|Skellow shown within South Yorkshire|
|OS grid reference|
|Sovereign state||United Kingdom|
|EU Parliament||Yorkshire and the Humber|
Skellow is a village in rural South Yorkshire part of the Metropolitan Borough of Doncaster, England. Historically part of the West Riding of Yorkshire, the village is roughly six miles north-north west of Doncaster. The village falls in the Askern Spa Ward of Doncaster MBC. To the north and south is mixed farmland, the A1 runs immediately along the western edge of the village, and to the east Skellow merges with the adjacent village of Carcroft along the B1220.
The village derives its name from the River Skell which flows from the nearby village of Skelbrooke, through the locally named 'Five Lanes End' area of Skellow where it joins the Ea Beck, a tributary of the River Don, of which it joins near the former Thorpe Marsh Power Station at Barnby Dun. The village lies on the north side of the east-west Ea Beck valley. To the north-east with access from the village is Burghwallis.
Skellow is well served for open public spaces, with a range of small and medium-sized parks scattered through both the modern housing estates to the west and the older former council estates which border Carcroft. Today most of the western half of Skellow is occupied by a patchwork of late 20th century housing estates.
During the English Civil War, Cromwell placed a cannon battery at the village to protect the Great North Road. The mounds for the cannon still remain and the surrounding area of cottages and 15th century inn (now known as the 'Bridge House') remain to this day.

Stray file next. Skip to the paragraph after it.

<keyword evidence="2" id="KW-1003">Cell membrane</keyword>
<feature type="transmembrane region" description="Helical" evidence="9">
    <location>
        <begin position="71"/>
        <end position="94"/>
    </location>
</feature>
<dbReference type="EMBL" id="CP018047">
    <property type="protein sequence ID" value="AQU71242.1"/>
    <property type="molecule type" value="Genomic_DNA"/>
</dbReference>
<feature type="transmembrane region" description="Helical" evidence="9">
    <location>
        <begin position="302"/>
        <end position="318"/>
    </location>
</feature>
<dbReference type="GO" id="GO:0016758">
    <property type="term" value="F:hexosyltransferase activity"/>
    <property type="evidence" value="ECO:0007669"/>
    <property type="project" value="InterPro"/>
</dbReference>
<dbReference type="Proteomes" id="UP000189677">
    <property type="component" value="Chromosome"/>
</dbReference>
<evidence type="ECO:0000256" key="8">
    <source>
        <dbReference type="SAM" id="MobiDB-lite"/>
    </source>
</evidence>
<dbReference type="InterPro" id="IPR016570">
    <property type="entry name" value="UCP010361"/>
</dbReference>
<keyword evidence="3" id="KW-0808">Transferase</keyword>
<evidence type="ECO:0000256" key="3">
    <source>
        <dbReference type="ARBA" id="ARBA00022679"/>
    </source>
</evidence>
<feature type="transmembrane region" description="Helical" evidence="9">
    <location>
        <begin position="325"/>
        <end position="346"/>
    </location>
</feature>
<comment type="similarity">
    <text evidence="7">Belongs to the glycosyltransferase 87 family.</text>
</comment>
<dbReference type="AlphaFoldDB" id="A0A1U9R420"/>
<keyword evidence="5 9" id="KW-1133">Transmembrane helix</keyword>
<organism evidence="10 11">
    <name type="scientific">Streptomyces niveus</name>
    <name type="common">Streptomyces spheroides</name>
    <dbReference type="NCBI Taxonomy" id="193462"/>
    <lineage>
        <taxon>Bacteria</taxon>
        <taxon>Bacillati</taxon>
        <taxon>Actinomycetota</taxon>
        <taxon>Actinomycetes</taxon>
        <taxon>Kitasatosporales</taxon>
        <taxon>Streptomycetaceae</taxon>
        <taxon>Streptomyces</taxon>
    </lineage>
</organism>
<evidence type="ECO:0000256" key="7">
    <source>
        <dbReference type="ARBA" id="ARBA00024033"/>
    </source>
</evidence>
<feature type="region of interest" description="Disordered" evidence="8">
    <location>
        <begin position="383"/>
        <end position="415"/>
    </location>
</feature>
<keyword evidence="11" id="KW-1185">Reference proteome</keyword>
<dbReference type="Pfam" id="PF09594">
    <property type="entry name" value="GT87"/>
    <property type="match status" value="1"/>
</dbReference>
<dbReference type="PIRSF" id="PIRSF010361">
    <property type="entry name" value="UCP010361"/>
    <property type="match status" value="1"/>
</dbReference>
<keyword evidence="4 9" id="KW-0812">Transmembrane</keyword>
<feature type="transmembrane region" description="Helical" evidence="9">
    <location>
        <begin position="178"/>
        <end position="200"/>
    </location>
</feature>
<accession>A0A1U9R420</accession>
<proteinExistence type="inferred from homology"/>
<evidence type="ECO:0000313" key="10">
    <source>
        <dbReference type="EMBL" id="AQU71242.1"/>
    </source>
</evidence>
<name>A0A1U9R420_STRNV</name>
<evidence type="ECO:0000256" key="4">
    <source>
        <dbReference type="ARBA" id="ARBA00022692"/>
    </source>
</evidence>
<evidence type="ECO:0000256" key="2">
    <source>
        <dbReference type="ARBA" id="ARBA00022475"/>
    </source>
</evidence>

On the east bank of the Skell lies old Skellow, a cluster of older houses facing Skellow Hall. The hall was originally built in 1642 and is now in use as a residential care home for the elderly.
Godfrey Higgins was the son of the owner of much of the land, known as Skellow Grange, of what is now Skellow village.
Further east is a sizeable former council housing estate which is in a generally good state of repair, and a good example of the coal mining related social housing developments typical of southern part of the West Riding in the early to mid-20th century. This area is the heart of the village, containing most of the local amenities including various shops and the local primary school. Several local clubs exist on the sites of former working men's clubs, and the area has an active local nightlife including live music events.
Coal mining in the area ceased in the 1980s but some remnants from the industry are visible in the area, including winding wheel relics at Bullcroft. Demographic evidence of the former mining community is also evident in both higher than average levels of unemployment, and a strong sense of community with residents knowing their neighbours and those that live around them.
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